For middle class Americans, there will be no escaping higher taxes in 2013.
That's because the government had temporarily lowered the payroll tax rate in 2011 to 4.2% from 6.2%, in an effort to keep more cash in the pockets of Americans and provide a boost to the economy. The tax cut, which applies on the first $113,700 in annual earnings, expired on Monday.
Now most of the country's 160 million workers will see smaller paychecks. No one is expecting the payroll tax cut to be extended.
Monthly paychecks will have $50 less for those earning $30,000 annually, and will shave off $189.50 for those with incomes totaling $113,700.
The amounts could be large enough to deal a blow to middle class Americans' spending budgets, especially at a time when the economic recovery is still struggling to gain a foothold.
Already Americans are feeling jittery. The latest reports show that consumer confidence took a dive in December as fiscal cliff fears weighed on the country. A closely watched consumer confidence index, which measures the American public's sentiments every month, sank six points. It was major turnaround from October, when the index reached a four-year high.
It was also the largest drop in consumer confidence since the nation's credit rating was lowered in August of last year.
Concern over these tax hikes are already holding shoppers back.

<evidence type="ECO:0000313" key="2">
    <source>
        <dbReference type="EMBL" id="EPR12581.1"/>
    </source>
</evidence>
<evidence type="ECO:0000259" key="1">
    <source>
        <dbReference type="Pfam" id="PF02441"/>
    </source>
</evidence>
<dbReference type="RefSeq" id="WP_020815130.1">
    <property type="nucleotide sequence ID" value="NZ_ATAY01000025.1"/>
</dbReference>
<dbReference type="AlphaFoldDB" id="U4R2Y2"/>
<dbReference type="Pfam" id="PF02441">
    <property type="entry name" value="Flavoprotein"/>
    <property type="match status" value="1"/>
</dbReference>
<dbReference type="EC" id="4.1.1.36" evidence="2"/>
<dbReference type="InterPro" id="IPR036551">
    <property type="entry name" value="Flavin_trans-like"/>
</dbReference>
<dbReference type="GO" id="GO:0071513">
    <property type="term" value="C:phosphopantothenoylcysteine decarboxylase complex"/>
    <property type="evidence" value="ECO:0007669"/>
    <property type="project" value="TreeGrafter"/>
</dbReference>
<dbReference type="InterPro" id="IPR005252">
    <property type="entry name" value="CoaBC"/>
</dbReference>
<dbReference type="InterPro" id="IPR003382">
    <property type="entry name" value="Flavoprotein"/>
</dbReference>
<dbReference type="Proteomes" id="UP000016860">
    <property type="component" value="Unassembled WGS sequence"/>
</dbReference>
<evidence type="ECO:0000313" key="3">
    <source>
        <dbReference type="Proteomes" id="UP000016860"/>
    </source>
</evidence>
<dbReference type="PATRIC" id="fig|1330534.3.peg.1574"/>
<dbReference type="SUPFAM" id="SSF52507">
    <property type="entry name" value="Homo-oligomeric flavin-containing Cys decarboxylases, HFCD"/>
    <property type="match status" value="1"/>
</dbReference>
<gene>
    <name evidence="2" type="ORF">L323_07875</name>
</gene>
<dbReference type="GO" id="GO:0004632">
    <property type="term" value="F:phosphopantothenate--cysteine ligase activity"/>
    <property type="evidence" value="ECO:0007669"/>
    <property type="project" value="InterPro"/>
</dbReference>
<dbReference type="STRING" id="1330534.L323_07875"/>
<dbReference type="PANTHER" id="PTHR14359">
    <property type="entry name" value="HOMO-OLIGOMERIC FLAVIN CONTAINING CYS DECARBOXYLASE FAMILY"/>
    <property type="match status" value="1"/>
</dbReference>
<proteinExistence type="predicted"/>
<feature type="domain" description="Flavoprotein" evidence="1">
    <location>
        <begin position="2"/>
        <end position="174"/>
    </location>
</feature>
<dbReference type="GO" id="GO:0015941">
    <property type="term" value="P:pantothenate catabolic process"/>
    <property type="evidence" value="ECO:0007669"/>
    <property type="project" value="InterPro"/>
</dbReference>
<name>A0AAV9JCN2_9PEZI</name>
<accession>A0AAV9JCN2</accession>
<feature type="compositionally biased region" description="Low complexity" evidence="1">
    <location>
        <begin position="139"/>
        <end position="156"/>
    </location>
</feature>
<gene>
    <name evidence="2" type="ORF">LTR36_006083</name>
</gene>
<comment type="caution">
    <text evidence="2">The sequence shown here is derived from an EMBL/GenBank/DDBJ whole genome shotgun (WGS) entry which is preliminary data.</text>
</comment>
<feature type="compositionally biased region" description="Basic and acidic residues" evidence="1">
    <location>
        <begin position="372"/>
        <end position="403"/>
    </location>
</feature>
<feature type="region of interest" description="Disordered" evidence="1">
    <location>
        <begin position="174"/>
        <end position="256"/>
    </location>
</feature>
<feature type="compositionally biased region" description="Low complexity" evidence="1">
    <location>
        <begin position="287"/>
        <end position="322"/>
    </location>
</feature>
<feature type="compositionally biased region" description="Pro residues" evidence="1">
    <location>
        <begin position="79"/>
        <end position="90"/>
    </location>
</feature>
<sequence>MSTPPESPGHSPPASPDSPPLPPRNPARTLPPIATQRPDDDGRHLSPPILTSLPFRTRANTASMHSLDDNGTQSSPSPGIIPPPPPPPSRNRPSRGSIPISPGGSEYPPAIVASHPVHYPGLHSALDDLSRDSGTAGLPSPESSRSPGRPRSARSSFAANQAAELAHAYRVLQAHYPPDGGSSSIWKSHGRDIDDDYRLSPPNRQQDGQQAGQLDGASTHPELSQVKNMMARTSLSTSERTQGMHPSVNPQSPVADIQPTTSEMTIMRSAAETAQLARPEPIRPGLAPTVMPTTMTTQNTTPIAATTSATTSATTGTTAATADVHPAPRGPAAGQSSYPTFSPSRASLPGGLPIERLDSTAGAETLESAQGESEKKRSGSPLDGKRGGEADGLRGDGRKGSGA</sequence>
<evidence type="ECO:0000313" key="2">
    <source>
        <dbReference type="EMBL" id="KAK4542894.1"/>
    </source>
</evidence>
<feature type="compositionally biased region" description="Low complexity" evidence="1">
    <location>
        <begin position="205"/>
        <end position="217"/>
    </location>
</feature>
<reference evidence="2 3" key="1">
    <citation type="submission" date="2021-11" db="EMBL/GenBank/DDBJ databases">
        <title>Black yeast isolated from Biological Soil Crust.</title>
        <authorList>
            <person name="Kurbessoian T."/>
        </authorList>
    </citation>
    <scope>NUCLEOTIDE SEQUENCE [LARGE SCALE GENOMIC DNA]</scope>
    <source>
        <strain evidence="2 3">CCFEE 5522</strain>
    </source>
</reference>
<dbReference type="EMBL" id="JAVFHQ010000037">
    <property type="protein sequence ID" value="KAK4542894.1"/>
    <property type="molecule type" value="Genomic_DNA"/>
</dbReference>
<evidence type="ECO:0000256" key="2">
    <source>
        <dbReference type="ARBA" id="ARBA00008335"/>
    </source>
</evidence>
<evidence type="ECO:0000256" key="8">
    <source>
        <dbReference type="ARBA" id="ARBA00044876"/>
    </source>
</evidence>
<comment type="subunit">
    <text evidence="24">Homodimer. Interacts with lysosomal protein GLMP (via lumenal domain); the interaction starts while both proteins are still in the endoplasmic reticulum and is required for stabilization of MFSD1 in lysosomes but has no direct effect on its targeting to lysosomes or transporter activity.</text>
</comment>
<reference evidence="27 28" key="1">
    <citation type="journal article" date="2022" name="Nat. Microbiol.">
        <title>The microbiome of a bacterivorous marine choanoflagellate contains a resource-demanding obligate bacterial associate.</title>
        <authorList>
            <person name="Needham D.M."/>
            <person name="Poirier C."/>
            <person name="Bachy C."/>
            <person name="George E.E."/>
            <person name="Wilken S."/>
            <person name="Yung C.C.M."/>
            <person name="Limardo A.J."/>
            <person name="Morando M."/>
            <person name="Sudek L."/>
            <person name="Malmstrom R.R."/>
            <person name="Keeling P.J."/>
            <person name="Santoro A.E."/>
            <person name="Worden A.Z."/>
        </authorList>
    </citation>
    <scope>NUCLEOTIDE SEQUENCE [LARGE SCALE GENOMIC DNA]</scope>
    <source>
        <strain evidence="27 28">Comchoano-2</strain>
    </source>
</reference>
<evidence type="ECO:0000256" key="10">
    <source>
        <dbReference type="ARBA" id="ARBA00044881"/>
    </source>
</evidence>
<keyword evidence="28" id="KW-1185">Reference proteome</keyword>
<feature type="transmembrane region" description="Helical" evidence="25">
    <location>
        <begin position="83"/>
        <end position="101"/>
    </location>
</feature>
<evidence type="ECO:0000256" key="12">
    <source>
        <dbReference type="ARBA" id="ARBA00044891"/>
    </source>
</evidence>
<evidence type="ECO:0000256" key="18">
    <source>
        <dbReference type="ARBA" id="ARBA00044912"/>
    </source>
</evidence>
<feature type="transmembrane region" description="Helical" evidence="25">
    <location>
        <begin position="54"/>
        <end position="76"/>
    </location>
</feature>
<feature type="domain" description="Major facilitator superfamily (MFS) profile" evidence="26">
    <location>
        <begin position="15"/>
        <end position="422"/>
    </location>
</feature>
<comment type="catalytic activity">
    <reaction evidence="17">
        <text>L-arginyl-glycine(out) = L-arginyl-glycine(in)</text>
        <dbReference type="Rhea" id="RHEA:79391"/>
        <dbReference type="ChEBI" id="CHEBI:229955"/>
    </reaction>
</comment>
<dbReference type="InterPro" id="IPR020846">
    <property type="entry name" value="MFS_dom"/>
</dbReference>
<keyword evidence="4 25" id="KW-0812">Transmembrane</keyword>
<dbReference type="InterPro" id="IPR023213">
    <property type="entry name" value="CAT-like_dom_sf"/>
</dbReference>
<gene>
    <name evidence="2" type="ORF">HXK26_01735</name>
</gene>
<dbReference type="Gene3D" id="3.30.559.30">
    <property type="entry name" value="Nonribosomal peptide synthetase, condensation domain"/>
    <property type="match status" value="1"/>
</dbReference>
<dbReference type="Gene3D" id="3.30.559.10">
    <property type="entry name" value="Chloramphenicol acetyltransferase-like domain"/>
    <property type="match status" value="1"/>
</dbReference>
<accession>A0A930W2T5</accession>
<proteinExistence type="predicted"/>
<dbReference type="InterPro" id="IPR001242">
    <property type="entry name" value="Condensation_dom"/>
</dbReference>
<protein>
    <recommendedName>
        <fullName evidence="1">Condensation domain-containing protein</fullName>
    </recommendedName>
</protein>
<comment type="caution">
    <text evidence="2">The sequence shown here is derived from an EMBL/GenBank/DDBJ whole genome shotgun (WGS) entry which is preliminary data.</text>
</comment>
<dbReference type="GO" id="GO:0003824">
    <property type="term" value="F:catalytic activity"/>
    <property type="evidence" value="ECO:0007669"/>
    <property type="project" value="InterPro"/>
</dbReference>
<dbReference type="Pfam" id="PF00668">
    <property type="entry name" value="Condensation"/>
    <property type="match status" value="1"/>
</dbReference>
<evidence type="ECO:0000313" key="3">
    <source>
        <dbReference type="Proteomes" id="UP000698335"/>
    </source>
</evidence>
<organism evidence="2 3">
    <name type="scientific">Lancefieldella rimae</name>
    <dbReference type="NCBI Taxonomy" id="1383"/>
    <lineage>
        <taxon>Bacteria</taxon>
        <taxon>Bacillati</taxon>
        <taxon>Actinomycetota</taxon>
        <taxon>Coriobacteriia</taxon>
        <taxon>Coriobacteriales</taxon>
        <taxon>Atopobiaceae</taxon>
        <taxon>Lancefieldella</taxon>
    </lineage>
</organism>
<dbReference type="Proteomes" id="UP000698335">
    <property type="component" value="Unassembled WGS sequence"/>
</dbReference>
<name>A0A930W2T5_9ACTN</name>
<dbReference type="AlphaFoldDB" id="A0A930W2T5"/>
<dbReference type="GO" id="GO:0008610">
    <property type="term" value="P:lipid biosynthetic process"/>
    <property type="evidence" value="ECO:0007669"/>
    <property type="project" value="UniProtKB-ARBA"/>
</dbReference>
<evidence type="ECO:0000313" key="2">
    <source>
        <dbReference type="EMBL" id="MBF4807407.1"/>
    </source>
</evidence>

During the holiday shopping season, between Oct. 30 to Dec. 24, shoppers spent just 0.7% more than they did last year, according to a MasterCard Advistors SpendingPulse report released last week. That's compared to the 2% sales growth in the same period in 2011.
President Obama's top economic advisers have also warned that if Congress didn't prevent tax hikes on middle class families, consumer confidence could decline, retailers could be hurt, and jobs may be cut.
"As we approach the holiday season, which accounts for close to one-fifth of industry sales, retailers can't afford the threat of tax increases on middle class families," the report said.
Payroll taxes are used to fund Social Security, and the tax cut has cost about $120 billion each year. The Treasury Department has made up for the difference with money from general funds.